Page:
Iran has suggested that the next round of nuclear talks with world powers should take place in Cairo, the ISNA news agency reported on Wednesday, citing the Islamic state's foreign minister.
"When I was in Egypt ... it was suggested that the next meeting be held in Cairo," Iranian Foreign Minister Ali Akbar Salehi was quoted as saying by ISNA on Wednesday.
"This issue was welcomed by our dear friends in Egypt and Egypt will consult with the P5+1 for hosting this meeting."
The last round of negotiations between Iran and International Atomic Energy Agency (IAEA) had ended last Friday in the capital Tehran with no deal, awaiting a second meeting on 12 February.
The IAEA conducts regular inspections of Iran's unveiled nuclear sites, seeking access to other facilities where it believes are sites for undeclared activities at developing nuclear weapons took place since 2003.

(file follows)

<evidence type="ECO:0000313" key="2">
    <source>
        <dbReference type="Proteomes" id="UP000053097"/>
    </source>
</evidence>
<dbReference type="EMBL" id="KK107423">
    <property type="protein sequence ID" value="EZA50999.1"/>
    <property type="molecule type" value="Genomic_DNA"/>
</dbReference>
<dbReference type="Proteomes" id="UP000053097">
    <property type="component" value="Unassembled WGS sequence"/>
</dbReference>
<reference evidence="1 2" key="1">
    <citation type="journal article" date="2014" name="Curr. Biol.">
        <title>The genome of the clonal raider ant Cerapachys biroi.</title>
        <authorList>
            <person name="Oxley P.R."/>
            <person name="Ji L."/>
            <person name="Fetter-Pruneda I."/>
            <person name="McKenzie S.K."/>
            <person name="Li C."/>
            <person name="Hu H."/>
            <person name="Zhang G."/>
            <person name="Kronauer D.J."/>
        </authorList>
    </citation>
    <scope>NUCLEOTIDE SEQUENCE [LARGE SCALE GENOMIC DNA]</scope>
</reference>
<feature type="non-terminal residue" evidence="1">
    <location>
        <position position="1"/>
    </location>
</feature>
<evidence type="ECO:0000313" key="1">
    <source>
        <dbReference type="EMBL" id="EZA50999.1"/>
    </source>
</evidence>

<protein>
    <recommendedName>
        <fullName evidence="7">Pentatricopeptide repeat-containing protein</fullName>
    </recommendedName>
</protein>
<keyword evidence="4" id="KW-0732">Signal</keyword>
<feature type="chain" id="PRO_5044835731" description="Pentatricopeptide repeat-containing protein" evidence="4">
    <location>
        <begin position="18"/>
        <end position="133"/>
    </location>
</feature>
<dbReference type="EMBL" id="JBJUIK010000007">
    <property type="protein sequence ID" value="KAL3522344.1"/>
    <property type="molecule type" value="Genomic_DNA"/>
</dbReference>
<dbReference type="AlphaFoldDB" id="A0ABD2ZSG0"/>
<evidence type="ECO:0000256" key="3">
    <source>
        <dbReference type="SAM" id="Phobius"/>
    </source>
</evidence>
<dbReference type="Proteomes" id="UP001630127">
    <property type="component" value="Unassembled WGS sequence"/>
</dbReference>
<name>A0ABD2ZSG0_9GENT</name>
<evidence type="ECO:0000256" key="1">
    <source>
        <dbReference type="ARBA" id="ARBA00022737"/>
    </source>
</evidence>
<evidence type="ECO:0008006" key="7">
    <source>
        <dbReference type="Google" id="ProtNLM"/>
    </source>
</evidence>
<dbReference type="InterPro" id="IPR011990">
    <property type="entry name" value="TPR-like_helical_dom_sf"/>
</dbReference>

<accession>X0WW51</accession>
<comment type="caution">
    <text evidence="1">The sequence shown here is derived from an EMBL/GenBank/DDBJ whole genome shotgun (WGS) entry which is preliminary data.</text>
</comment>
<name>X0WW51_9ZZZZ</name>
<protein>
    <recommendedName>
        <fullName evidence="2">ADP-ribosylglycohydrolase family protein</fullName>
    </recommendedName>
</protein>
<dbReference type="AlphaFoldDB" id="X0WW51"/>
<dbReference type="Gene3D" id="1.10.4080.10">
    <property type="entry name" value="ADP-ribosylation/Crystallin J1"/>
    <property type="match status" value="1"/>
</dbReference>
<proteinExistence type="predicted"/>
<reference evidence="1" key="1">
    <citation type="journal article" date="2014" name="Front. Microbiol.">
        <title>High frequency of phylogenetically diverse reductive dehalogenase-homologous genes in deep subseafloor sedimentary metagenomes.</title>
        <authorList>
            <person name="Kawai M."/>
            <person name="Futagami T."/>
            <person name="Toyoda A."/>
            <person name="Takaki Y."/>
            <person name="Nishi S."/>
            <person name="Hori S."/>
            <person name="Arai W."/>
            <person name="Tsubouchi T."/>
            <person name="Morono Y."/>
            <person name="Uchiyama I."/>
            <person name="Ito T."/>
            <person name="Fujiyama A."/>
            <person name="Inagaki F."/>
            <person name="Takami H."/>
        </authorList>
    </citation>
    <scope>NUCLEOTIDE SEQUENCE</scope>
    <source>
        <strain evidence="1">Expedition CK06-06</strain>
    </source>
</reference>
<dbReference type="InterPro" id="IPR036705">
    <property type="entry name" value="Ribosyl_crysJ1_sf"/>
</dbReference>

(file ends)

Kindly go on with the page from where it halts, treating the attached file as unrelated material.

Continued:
According to AFP, it was unclear what went wrong this time but in the past Iran has insisted that the agreement include clauses that could infringe on the IAEA's ability to conduct proper inspections.
Iran incessantly denies having worked on devoting nuclear energy for military purposes.
At their last meeting, held in Moscow in June, Tehran rejected P5+1 calls for it to scale back its nuclear enrichment activities, while asking for substantial sanctions relief.
The Islamic republic's economy is currently struggling to survive with punitive measures adopted by the US and the EU targeting its key oil sector and access to international financial markets.
Salehi, for his part, told Al-Ahram newspaper in August that Tehran is keen on establishing relations of "friendship and brotherhood" with Egypt, adding that Iran hoped to restore "normal" ties after relations were terminated in the aftermath of the 1979 Islamic Revolution.
Such statement came ahead of his meeting with Egypt's President Mohamed Morsi on 9 January to discuss the Syrian crisis in Cairo.